10 Invasive Species You Can (and Should) Eat

7 min read
fairly easy
From backyard weeds and vines to wild pigs and fish, the list of invasive species runs long. Adding these plants and creatures to your menu could help native ecosystems.
Does the sight of a bullfrog make your mouth water? Does the thought of a swamp rat make your stomach growl? The odds are probably low, but you may want to reconsider.

In the U.S., approximately 50,000 non-native species have been introduced to its lands and waters, according to the U.S. Fish and Wildlife Service. Of those, nearly 10 percent are considered invasive — meaning they likely cause harm to the environment, human health or the economy as they spread. These invaders, which often lack natural predators to keep them in check, cause an estimated $120 billion in economic costs each year, and it's likely to get worse from here. Regions everywhere are becoming warmer and more hospitable to invasive species, and a 2009 study found that the rise in trade and transport that accompanies globalization will only lead to more introductions in the future.

But this daunting eco-challenge has sparked culinary action in some circles: putting non-native plants and animals on our menus. The response could make a dent in invasive populations while inventing some fun, new meals too. Plenty of restaurants and food suppliers have already heeded the call. Here are a few suggestions to get you started.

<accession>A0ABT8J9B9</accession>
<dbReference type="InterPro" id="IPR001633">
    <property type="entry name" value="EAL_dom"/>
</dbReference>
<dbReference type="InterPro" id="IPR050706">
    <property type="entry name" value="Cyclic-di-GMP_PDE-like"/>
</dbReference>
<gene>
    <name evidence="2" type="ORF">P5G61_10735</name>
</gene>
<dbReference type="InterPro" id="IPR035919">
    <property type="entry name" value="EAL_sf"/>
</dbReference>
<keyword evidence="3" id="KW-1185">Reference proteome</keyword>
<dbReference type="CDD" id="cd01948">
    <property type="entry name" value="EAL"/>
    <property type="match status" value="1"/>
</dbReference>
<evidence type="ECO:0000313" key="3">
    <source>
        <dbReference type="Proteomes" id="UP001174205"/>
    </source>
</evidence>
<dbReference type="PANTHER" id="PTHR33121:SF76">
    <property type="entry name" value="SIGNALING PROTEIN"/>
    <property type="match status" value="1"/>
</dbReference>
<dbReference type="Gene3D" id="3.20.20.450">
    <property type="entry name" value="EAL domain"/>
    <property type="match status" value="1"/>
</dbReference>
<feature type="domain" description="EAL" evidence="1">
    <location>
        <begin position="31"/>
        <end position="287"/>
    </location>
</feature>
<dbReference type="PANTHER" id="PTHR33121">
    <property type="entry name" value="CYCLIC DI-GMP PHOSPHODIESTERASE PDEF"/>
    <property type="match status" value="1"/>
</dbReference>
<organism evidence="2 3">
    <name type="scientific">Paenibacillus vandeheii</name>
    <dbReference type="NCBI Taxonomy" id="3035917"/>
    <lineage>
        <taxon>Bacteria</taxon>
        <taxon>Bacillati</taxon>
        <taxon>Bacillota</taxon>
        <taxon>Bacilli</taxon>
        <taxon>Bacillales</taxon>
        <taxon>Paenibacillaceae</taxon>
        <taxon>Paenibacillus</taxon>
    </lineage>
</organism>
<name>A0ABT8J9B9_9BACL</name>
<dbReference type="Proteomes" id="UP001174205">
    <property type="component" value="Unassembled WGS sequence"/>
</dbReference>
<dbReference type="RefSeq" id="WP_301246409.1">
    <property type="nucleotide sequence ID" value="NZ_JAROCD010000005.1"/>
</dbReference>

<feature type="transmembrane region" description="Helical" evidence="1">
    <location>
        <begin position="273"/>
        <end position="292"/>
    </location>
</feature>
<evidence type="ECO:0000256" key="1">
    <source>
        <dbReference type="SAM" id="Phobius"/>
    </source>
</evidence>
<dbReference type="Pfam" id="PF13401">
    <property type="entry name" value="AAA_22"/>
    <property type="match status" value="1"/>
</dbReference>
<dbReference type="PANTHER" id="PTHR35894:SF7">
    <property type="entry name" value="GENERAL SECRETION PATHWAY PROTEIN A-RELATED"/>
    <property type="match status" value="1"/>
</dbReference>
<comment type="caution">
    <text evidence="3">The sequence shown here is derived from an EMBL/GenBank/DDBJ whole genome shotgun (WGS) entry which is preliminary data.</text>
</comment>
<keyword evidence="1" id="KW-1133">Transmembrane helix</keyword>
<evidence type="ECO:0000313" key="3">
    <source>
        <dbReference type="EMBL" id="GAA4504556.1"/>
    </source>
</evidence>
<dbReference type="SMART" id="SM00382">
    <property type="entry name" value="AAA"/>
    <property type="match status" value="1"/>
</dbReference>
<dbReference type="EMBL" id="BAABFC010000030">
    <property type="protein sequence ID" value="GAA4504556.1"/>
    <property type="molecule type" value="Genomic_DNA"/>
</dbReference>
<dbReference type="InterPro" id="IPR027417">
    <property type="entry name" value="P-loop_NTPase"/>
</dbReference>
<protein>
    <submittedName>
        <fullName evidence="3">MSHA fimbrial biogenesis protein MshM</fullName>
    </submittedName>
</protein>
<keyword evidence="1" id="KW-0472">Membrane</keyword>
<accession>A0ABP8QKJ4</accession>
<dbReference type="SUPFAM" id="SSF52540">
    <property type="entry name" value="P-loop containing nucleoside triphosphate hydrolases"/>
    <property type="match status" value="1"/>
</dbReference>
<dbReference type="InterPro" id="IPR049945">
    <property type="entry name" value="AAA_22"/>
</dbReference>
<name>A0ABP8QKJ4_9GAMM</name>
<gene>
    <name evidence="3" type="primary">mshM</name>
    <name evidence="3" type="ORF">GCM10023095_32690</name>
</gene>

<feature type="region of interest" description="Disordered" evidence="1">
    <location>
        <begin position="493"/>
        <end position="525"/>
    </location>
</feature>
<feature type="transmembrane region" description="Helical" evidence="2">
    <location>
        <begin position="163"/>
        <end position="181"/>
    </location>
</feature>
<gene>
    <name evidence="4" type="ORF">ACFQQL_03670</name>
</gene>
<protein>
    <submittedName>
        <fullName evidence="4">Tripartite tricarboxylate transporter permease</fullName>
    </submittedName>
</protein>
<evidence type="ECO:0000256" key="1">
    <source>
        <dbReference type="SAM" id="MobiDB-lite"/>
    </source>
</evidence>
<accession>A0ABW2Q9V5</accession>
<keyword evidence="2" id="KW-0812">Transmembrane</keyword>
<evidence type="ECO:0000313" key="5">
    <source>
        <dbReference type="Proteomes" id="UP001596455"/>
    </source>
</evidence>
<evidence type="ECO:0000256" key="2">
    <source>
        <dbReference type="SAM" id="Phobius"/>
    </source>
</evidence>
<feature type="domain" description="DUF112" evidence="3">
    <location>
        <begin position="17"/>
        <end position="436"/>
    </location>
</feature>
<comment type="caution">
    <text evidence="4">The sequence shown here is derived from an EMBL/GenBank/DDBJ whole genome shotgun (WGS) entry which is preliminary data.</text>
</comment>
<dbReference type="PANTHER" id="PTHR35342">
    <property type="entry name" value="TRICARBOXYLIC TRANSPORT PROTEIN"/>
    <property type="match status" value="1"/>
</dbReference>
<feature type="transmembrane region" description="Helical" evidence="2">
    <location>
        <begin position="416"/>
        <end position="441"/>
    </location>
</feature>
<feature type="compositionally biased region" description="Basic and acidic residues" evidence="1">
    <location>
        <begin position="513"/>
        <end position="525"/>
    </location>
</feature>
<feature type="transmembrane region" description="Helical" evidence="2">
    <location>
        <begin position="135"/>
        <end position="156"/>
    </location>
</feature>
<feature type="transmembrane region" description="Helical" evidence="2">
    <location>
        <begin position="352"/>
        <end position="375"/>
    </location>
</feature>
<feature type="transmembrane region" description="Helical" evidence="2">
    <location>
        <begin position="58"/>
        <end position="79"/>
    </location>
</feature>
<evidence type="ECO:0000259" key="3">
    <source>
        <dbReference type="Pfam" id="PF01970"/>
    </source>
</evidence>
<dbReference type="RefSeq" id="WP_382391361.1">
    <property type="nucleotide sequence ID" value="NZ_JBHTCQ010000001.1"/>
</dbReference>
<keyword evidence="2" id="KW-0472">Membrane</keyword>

1. Kudzu

(Credit: Sandra Burm/Shutterstock)

Kudzu (Pueraria montana) hails from Asia but was introduced to the U.S. at the 1876 Centennial Exposition in Philadelphia. For the better part of the next century, farmers cultivated the leafy vine en masse to feed livestock and reduce soil erosion. In fact, government agencies funded much of the effort and provided over 85 million seedlings. But a secret danger lurked in its aggressive growth.

Kudzu competes with native plant species, even entire trees, by smothering them from sunlight. And it didn't take long for the killer vine to outgrow the farmland where it was first cultivated. Currently, it's estimated that kudzu blankets more than 7 million acres throughout the Southeast and grows at a staggering rate of 1 foot per day —…
Marisa Sloan
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